On High Voltage, the first Australian album by AC/DC, the world-dominating hard rock band formed in Sydney in 1973 by Malcolm and Angus Young, brothers of The Easybeats’ George Young. High Voltage and the next four AC/DC albums were produced by George Young with fellow Easybeat Harry Vanda (see Friday On My Mind).
By the time of the album’s Australian release in February 1975, the band’s line-up included lead singer Bon Scott, drummer Phil Rudd and bassist Mike Evans, although Rudd and Evans did not join in time for the November 1974 sessions for High Voltage (see band chronology at AC-DC.net).
Outside Australia, High Voltage (1976) was a different album, with tracks from the Australian High Voltage (1975) and from the second Australian album, TNT (1975). It did not include Baby Please Don’t Go, later released on 74 Jailbreak (1984) along with four other early Australian tracks.
This was AC/DC’s only single release of a cover: all of their later singles were originals. They made it their own, though, based on Them’s version, with a faster tempo, twin lead guitar machine-gun style riffs and a build-up borrowed from Deep Purple’s Child in Time, all punctuated by Bon Scott’s distinctive moaning and wailing. One could say it is also Angus Young’s tribute to Jimmy Page, his idol, who was responsible for the distinctive lead guitar work on Them’s version. – Terry Stacey (contributed)
References: 1. Ian
McFarlane, Encyclopedia of Australian Rock & Pop.
2. 74 Jailbreak review at AMG. AC/DC biography at AMG. 3. M.C. Strong, Great Rock Discography. 4. AC/DC Discography at Electric Shock.
Further reading: 1. Comprehensive AC/DC site Electric shock at ac-dc.net.
2. Milesago‘s detailed band history. 3. Wikipedia entry on High Voltage.
Thanks to David Taranto for clarification.
On 1973 album Never Turn Your Back On A Friend, by British heavy metal band in a Black Sabbath vein, originally from Cardiff. The original album credits show band members Tony Bourge and Burke Shelley as writers.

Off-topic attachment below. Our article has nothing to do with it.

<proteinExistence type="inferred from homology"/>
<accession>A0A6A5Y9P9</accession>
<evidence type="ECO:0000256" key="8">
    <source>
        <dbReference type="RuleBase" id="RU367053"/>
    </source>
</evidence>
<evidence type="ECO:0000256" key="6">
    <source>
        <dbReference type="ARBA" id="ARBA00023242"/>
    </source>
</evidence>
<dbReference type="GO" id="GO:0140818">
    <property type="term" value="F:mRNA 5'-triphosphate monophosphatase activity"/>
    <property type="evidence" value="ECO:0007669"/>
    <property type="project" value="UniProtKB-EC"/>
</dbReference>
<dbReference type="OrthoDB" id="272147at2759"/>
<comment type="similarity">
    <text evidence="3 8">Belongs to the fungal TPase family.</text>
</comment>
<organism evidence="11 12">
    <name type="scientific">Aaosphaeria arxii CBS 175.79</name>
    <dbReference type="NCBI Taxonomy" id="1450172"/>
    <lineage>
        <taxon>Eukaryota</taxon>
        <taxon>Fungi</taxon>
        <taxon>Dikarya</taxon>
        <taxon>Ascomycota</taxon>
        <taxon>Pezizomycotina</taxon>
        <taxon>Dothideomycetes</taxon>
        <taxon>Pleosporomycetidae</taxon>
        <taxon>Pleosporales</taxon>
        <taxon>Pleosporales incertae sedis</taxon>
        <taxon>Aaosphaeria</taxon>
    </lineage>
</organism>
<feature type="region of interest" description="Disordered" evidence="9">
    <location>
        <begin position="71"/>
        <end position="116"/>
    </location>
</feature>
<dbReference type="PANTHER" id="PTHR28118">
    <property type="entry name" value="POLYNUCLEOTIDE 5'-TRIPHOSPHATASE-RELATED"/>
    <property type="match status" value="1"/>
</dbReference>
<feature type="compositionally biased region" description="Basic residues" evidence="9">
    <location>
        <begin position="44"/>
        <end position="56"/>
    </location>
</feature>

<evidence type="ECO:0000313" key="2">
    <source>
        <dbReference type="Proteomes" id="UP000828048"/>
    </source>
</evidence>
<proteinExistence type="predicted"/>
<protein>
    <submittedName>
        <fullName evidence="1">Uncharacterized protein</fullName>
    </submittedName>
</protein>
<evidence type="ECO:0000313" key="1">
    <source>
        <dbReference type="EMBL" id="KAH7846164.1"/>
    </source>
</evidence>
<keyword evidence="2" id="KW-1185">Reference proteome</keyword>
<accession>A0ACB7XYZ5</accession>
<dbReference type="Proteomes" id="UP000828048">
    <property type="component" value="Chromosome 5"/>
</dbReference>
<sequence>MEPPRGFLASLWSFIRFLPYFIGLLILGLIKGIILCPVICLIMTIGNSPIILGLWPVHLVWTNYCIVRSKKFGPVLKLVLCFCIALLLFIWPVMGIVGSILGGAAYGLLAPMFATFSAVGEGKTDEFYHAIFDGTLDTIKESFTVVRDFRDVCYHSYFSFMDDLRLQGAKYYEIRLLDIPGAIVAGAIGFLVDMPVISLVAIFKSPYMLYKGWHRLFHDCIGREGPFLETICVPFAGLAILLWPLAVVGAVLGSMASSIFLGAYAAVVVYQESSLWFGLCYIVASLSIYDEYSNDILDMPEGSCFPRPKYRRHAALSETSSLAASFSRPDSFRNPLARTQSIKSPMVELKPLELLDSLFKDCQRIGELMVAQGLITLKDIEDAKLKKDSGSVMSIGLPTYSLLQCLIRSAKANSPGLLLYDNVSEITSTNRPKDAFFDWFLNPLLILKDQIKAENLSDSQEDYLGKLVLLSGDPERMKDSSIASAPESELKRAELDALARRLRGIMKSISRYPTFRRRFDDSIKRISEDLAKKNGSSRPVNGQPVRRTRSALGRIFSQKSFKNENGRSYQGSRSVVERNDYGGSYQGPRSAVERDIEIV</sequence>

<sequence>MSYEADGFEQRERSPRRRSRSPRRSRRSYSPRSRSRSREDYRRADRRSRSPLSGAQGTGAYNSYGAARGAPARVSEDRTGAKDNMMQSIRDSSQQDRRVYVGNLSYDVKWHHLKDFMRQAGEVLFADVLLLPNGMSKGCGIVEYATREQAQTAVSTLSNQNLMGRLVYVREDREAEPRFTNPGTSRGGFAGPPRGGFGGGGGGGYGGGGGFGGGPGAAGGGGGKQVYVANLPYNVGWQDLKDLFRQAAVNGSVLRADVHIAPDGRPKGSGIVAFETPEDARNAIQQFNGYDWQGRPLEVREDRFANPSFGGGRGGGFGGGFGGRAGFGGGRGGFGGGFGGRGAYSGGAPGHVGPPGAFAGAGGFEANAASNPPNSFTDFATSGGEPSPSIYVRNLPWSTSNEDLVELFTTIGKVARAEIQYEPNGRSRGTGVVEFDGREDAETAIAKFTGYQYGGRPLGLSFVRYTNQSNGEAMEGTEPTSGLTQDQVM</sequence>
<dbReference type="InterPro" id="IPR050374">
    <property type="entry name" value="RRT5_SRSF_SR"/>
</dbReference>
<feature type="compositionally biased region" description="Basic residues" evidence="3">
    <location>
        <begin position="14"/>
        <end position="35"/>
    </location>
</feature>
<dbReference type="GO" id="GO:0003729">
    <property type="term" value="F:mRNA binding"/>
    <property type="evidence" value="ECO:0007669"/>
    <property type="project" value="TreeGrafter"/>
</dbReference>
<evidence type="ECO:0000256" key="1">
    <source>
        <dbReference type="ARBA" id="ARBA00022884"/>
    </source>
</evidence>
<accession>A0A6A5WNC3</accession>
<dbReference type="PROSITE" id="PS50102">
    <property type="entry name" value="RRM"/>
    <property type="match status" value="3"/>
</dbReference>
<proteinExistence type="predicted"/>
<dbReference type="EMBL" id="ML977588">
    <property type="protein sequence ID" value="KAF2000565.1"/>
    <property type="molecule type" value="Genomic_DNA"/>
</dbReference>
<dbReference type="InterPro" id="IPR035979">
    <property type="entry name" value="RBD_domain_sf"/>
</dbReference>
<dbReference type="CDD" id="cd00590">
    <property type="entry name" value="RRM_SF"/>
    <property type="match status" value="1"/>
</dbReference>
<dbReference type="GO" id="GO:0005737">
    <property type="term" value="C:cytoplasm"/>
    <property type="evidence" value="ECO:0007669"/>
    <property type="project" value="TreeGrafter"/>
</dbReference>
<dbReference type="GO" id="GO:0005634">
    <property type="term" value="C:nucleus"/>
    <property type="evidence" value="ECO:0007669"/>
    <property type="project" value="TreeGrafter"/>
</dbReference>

There is a school of thought that this may have influenced AC/DC’s version. See, for example, George Sarostin’s review at Only Soltaire:
And the way they add in extra riff in between verses makes me strongly suspect that this version actually served as the blueprint for AC/DC’s take on the same song – I haven’t been able to confirm my hypothesis, but unless Budgie “borrowed” their interpretation from somebody else, this simply cannot be a coincidence.
Track on Glitter, debut album by early 70s glam rock phenomenon Gary Glitter, real name Paul Gadd (b. 1944). By the time he emerged as Gary Glitter, he was a seasoned trouper: as Paul Raven he had recorded for Decca in 1960 and was produced at Parlophone by the pre-Beatles George Martin.
Paul Raven co-produced Thane Russal’s seminal 1966 version of Security, popular in Australia but not in its home country.
Version alert from Clay Galvin who points out that the AC/DC song Little Lover has the lines You had my picture on your bedroom wall/ Next to Gary Glitter.
Single on Decca, B-side of Gloria, by Belfast band formed 1963, fronted by Van Morrison, probably the version best known by rock audiences before AC/DC.
This was Them's second single, produced by Bert Berns. Gloria became the A-side on Parrot in the US and is probably more familiar to many listeners.